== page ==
alphanerd132
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Re: controlling a servo.

Sun Nov 04, 2018 7:21 pm

joan wrote:
Sun Nov 04, 2018 7:17 pm
Are you sure it's a servo? Sounds more like a stepper motor. Can you link to the specs?
https://www.amazon.com/gp/product/B073M ... UTF8&psc=1

I doubt it's a stepper motor based on the sheer torque of the thing. I can't move it by hand when it's turned on.

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joan
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Re: controlling a servo.

Sun Nov 04, 2018 7:40 pm

Certainly a servo. It's digital which means it can probably accept pulse rates higher than 50Hz, but it should still accept 50Hz. I'm at a loss to know why it's misbehaving.

alphanerd132
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Re: controlling a servo.

Mon Nov 05, 2018 5:47 am

joan wrote:
Sun Nov 04, 2018 7:40 pm
Certainly a servo. It's digital which means it can probably accept pulse rates higher than 50Hz, but it should still accept 50Hz. I'm at a loss to know why it's misbehaving.
Okay. I did fix the code with while and it fixed the issue for it not responding. But the question is why? I thought IF and WHILE for the most part where interchangeable. Also, it still does the add twitchy thing when it's set to just 1 position and sitting there. If I had an oscilloscope I could check it. Do you think it could be the power source i'm using? I'm just using a cheap 2.5 amp usb charger intended for phones. Also a note, I tried a different pi with the same cables/power supply, still had the issue.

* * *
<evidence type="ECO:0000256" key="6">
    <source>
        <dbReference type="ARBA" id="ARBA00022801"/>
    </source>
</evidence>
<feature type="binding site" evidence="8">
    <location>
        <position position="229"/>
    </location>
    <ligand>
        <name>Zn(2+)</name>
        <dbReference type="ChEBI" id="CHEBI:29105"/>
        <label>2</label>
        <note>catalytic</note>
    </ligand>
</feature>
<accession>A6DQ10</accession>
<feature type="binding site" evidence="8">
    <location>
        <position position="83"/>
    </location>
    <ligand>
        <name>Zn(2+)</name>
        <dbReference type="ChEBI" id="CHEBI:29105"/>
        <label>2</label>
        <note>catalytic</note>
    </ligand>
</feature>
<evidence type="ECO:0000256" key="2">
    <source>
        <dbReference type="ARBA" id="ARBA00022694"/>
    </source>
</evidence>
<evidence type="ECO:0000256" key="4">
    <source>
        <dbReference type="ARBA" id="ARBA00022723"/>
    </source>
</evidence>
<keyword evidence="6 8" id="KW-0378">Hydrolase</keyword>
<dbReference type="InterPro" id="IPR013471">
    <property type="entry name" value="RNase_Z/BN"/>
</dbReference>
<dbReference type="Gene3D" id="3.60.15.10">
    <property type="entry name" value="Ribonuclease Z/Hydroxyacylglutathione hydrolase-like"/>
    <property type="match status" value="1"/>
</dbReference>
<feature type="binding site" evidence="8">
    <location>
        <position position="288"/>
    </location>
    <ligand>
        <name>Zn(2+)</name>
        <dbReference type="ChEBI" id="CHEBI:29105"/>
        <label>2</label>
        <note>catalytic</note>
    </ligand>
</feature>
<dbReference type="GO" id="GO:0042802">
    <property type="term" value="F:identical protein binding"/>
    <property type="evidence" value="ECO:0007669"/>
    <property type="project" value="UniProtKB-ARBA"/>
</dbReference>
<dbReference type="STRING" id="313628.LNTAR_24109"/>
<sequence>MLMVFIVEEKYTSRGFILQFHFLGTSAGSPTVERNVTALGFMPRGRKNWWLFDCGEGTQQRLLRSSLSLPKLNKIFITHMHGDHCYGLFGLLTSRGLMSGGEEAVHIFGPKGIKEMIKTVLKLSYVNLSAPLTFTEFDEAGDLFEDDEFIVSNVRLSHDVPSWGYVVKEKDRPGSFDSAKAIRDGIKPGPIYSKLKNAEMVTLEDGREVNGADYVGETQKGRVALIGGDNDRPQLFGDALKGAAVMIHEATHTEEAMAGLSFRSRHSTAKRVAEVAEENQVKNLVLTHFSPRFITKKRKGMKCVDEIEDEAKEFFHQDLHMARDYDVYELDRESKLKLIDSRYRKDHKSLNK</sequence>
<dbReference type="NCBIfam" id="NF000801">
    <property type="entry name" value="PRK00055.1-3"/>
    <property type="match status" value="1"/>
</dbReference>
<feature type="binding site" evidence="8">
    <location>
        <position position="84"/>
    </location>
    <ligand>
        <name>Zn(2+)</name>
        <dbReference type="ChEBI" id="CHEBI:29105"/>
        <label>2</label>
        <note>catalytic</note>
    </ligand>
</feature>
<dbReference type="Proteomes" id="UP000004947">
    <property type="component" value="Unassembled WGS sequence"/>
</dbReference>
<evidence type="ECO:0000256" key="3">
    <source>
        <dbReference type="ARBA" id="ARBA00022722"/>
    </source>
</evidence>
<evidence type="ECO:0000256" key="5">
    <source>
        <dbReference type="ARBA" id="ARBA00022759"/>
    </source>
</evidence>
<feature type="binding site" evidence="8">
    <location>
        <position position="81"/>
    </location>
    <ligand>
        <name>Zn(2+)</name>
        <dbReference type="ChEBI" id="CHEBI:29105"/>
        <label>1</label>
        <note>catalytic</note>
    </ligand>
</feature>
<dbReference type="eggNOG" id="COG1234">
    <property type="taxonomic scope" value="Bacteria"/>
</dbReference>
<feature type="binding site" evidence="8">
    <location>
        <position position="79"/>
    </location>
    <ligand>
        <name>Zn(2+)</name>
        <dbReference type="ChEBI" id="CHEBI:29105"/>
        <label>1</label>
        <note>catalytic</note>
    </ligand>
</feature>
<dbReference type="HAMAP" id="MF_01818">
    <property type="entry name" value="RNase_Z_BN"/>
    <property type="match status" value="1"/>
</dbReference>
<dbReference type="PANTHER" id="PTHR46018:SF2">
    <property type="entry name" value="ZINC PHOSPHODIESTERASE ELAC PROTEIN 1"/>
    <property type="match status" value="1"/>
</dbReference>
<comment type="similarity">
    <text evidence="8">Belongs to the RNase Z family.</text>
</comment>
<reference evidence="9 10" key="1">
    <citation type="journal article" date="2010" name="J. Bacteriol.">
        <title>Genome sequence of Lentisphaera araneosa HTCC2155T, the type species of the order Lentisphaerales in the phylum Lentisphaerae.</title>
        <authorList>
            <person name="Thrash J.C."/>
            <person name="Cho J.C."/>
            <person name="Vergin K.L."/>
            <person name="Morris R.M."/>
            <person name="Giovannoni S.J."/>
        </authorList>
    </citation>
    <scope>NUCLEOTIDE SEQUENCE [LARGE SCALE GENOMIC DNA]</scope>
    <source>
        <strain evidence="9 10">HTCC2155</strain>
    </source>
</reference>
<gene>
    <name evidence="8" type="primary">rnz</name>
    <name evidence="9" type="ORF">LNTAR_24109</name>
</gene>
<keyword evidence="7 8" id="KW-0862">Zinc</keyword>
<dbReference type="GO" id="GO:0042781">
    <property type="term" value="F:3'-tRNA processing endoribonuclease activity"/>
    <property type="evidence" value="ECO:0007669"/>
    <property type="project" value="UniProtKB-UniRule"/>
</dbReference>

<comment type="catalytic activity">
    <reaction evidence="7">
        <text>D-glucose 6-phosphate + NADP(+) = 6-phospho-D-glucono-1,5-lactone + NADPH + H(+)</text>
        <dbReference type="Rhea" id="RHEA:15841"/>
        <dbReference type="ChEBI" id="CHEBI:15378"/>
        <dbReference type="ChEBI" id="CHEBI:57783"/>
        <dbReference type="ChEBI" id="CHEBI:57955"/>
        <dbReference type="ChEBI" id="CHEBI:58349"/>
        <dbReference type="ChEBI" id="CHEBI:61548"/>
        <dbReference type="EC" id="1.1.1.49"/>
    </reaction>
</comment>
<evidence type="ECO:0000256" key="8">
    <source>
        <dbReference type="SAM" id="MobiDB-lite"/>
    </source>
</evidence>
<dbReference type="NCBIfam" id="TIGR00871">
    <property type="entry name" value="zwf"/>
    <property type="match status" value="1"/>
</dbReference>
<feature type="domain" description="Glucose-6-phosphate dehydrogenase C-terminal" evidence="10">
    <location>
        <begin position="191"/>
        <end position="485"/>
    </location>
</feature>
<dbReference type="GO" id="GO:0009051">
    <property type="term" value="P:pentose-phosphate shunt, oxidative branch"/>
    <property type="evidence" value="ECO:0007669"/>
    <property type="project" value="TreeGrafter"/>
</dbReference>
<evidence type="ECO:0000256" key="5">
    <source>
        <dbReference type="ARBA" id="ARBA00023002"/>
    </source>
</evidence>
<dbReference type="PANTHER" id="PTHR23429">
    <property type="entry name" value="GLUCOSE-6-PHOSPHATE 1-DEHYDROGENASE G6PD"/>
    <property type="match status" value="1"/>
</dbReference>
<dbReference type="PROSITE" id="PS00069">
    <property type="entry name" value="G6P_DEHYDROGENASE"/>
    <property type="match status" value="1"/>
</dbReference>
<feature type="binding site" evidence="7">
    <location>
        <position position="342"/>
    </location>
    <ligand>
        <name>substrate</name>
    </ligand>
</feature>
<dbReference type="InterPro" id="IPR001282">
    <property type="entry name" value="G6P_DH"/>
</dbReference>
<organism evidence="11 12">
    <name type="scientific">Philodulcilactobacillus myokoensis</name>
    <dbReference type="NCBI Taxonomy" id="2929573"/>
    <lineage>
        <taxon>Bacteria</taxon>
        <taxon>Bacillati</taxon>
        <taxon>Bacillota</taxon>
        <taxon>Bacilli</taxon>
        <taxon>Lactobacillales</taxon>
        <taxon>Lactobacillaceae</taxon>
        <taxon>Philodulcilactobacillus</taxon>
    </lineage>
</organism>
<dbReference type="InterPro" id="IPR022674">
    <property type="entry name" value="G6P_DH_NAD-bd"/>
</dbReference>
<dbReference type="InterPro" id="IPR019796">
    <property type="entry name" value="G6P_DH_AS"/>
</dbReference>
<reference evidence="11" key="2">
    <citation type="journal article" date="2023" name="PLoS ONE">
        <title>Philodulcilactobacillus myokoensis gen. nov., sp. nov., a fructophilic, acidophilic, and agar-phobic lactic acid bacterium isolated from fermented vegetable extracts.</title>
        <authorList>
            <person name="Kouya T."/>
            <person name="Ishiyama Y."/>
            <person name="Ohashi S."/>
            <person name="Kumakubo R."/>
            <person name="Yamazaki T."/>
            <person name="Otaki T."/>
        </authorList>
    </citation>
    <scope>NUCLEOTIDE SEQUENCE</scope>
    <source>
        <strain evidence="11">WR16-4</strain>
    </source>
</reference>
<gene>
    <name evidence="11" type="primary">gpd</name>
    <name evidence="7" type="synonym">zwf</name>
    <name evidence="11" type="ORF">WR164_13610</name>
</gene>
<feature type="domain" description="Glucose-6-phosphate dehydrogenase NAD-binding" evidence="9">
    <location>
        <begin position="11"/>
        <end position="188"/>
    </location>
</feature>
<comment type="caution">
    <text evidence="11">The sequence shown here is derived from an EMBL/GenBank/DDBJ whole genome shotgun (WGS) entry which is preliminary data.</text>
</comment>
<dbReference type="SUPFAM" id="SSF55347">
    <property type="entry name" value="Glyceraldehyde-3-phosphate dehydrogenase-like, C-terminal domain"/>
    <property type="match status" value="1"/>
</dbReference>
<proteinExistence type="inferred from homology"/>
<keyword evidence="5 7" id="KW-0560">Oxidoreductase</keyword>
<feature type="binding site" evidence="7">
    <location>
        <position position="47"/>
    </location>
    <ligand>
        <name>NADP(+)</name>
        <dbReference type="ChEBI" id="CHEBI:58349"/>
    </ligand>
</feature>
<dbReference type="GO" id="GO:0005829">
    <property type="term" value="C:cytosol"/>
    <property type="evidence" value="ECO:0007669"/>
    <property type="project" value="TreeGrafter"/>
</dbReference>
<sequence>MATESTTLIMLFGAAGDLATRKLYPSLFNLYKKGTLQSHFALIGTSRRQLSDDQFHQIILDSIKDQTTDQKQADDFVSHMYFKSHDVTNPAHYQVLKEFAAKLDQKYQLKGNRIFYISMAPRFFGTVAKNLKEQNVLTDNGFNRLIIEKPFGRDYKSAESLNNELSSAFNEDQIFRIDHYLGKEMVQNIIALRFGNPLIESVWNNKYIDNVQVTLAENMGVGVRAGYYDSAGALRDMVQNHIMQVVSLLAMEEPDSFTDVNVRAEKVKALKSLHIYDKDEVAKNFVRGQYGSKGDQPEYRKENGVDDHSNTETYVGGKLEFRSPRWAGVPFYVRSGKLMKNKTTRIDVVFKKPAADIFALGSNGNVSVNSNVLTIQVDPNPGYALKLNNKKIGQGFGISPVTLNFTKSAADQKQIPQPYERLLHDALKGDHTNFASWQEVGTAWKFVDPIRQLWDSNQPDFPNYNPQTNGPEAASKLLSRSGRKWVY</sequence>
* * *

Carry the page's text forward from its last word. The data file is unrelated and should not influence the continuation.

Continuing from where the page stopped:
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joan
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Re: controlling a servo.

Mon Nov 05, 2018 7:36 am

When you use software PWM it will twitch.

One thing which would cause erratic behaviour is not having the Pi ground and servo ground connected.

alphanerd132
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Re: controlling a servo.

Mon Nov 05, 2018 8:48 am

joan wrote:
Mon Nov 05, 2018 7:36 am
When you use software PWM it will twitch.

One thing which would cause erratic behaviour is not having the Pi ground and servo ground connected.
OHH I can see that, I don't have central grounding at my place.

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joan
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Re: controlling a servo.

Mon Nov 05, 2018 8:58 am